”, which set the goal of reaching gender parity within the United Nations by 2028 and outlined a strategy on how to achieve this, including the introduction of special measures, senior appointments, targets and accountability, amongst other things.
Ermelinda Lobos's life has improved substantially since she and the rest of the people in her small village, hidden in the mountains of northeastern El Salvador, worked hard to build a mini hydroelectric plant and become self-sufficient in energy.
Ishmael Toroama, a former revolutionary leader and fighter during the decade long civil war which engulfed the remote islands of Bougainville in Papua New Guinea (PNG) in the 1990s, has been elected the autonomous region’s new President ahead of high-level talks about its political future.
In Amuru district, 47 kilometres from Gulu town in northwestern Uganda, the Omer Farming Company has proven that it is possible to farm on thousands of acres of land using methods that conserve the environment and its biodiversity.
One of the worst fallouts of the COVID-19 pandemic has been the closure of industries in India, which caused thousands of migrant labourers to return home to villages in Uttar Pradesh, Bihar and Bengal. In a region where the poorest have always been subjected to bonded labour, child labour and slave trafficking, it has meant revisiting the past.
About 40 kilometres out of Uganda’s capital, Kampala, in the Mpigi area, you can find an entire village hill with houses that have plastic bottles walls and car tyre rooftops.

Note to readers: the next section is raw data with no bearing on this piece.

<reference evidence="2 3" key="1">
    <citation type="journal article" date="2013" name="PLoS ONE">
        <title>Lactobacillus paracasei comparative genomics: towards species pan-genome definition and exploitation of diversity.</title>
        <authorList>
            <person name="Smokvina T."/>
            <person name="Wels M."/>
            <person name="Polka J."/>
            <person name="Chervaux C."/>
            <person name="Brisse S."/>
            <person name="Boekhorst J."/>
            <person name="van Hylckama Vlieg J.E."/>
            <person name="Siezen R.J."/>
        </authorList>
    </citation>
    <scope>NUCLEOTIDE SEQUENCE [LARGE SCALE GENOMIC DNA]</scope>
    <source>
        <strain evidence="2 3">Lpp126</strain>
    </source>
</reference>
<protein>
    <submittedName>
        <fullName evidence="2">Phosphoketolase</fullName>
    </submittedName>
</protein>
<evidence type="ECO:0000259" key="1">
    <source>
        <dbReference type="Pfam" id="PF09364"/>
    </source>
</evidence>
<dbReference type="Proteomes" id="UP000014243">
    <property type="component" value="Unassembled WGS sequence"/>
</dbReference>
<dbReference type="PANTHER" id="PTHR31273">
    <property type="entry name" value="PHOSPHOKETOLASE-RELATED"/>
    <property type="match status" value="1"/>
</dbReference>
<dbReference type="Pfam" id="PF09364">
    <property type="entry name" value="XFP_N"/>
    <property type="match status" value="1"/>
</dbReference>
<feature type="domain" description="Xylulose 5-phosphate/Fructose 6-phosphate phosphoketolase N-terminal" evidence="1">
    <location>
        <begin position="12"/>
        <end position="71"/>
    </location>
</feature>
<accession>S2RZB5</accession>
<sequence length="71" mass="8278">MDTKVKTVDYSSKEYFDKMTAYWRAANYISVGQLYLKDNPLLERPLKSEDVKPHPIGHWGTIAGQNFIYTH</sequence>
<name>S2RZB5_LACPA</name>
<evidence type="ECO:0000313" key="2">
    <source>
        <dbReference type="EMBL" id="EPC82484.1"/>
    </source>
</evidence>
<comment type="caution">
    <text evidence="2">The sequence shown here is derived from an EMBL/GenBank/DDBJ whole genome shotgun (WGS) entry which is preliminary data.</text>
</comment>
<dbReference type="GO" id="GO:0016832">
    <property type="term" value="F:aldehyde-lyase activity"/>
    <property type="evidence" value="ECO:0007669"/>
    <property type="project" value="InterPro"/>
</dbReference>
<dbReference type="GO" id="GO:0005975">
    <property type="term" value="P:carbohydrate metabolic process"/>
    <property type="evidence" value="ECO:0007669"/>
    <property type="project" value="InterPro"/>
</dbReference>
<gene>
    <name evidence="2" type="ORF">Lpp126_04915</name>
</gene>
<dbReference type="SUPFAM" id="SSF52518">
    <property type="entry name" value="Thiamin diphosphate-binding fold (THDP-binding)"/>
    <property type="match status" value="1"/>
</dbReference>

Aryan is a 15-year-old girl from Afghanistan who lives with her family in a shelter in an undisclosed country in Europe. She doesn’t go to school. But she is hugely creative. And it shows in how she occupies her time during the day — writing poetry and making bracelets and earrings that she hopes to sell online one day.
When the United Nations was dominated by men, holding some of the highest positions in the staff hierarchy, women staffers were overwhelmingly administrative secretaries seen pounding on their Remington typewriters seated outside their bosses’ enclosed offices.
The promise of the United Nations, as articulated 75 years ago, is a global system capable of managing global issues. As UN leadership knows, that promise is needed now more than ever in a multipolar world with increasingly complex challenges. This mission must be fulfilled, but is not possible without the collaboration of broad-based coalitions made up of innovative thinkers from all sectors of society working together.
The negative impact of the coronavirus pandemic is likely to be felt long after the COVID-19 health risk is resolved, a high-level meeting under the auspices of the Asian Population and Development Association (APDA), heard.
We have known for a long time that biodiversity, and the services it provides, have been in decline. It is on this background that ten years ago, the international community adopted the Strategic Plan for Biodiversity 2011-2020.